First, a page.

Nadol applied the Page 69 Test to her new novel, This Is How It Ends, and reported the following:
From page 69:
“Hey, Loser.” Someone tapped me on the shoulder and I turned to find Matty Gretowniak leaning against the railing.

“What are you doing here?” I said, still feeling the sting of his comments about the SATs, but otherwise glad to see him. Most of the kids here were skiers or partiers or jocks. I was none of the above and neither was he, as far as I knew.

“Having a Coke. Enjoying the view. You?”

“Trolling for chicks.”

Matty laughed. “Good luck with that. I came with my sister,” he admitted. “She’s on the ski team this year.”

“Awesome,” I said. “Point her out and I’ll troll in that direction.”

“Don’t you dare.”

Trip had continued on without me and I saw him on the far side of the deck with the girls and John. “You run today?” I asked Matty.

“Are you kidding?” he said. “That course is brutal. You ever done it?”

“About five hours ago.”

Matty whistled. “Impressive. Brains and brawn.”

“You know, Matty,” I said. “You keep talking like that and I’m gonna start thinking you have a thing for me.”

“Well, now that you mention it…” he joked. “Actually, I was checking out your friend.”

“Trip? He’s got a girlfriend.”

“No, you idiot.” Matty cleared his throat, suddenly uncomfortable. “The girl. Tannis.”

“Tannis?” My eyebrows shot up. “She’s not—“ I stopped, realizing what I’d been about to say– she’s not a girl – was mean. I might rag on Tannis to her face, but I didn’t want to do it behind her back. “– not seeing anyone,” I finished.
This scene takes place at a party after the Warrior Dash, a big race that kicks off tourist season in the small, dilapidated Vermont ski town that is the setting for This Is How It Ends. While the novel centers on the dual mysteries of a murder and a strange pair of binoculars the teens find, underlying both is an exploration of friendship - how we come together with certain people, who we trust and to what extent and why. The dialogue between Riley and Matty in this scene is representative of that. Matty isn’t a big player in the story, but perhaps Riley should have chosen him as a closer friend. Instead, Riley holds fast to his childhood friendship with Trip, who he describes as “capricious, fearless, self-centered, fun and loyal when he wants to be”, though they have little in common but their shared history.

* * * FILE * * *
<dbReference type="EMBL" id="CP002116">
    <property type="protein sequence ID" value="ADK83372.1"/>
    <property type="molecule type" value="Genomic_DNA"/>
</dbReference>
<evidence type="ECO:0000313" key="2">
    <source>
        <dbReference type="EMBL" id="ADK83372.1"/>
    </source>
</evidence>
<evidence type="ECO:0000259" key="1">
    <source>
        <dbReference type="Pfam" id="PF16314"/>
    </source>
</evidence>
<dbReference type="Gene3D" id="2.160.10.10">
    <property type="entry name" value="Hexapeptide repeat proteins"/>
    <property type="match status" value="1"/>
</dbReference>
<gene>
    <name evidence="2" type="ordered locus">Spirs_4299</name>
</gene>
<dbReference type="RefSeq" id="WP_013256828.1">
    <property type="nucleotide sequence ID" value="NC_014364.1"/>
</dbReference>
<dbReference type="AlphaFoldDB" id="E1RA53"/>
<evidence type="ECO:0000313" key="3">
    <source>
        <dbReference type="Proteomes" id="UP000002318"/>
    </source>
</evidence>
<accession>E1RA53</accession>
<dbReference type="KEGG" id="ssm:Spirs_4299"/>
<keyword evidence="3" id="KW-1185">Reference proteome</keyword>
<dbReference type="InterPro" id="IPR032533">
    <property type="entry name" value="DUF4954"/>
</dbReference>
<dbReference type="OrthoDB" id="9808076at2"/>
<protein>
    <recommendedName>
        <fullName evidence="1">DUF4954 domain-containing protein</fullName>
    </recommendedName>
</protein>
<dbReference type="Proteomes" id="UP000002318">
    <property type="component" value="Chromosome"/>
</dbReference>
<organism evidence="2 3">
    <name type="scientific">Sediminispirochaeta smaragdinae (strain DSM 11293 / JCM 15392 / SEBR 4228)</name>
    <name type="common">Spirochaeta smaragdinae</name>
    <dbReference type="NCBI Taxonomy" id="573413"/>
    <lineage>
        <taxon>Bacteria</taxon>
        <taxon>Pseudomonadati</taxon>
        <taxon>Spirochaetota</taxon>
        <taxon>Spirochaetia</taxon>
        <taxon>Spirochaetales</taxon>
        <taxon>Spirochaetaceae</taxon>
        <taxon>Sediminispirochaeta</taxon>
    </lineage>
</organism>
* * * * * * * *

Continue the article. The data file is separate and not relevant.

What I love about this scene is its potential energy. It’s near the tipping point of the story and the blocks that have been put in place are about to start tumbling down. Each of the things mentioned in this casual dialogue – Matty’s interest in Tannis, the Warrior Dash which Riley just ran with Sarah, his longtime crush, Matty’s earlier comments about the SATs – are all significant to how the story unfolds.
Visit Jen Nadol's website.

Writers Read: Jen Nadol.

--Marshal Zeringue

Monday, November 24, 2014

"An Unseemly Wife"

E. B. Moore grew up in a Pennsylvania fieldstone house on a Noah’s ark farm. The red barn stabled animals two-by-two, along with a herd of Cheviot sheep. After a career as a metal sculptor, she returned to writing poetry. Her chapbook of poems, New Eden, A Legacy (Finishing Line Press, 2009), was the foundation for her novel, An Unseemly Wife, both based on family stories from her Amish roots in Lancaster. E. B. received full fellowships to The Vermont Studio Center and Yaddo. She is the mother of three, the grandmother of five, and lives in Cambridge, Massachusetts.

Moore applied the Page 69 Test to An Unseemly Wife and reported the following:
From page 69:
In the great sea of dark, she clung to the firelight. …A distant coyote yipped.

If only (Ruth) could see a moon… its mouth open as if howling, yet silent as herself. Anything to dispel the dark.

What foolishness. Wasn’t what waited beyond the fire’s light the same as she’d seen in the day, unrecognizable for now, a joy tomorrow, just as Idaho would be? All in God’s hand, a hand she knew but couldn’t see.
On page 69, Ruth’s loneliness and her desire to believe the unbelievable are at the heart of An Unseemly Wife. She was nine months pregnant, about to give birth, and against her will her husband, Aaron, bundled her, along with their four children age 11 down to 3, into a Conestoga wagon headed overland. They braved the unknown on a 2000 miles trek to claim free land in the west.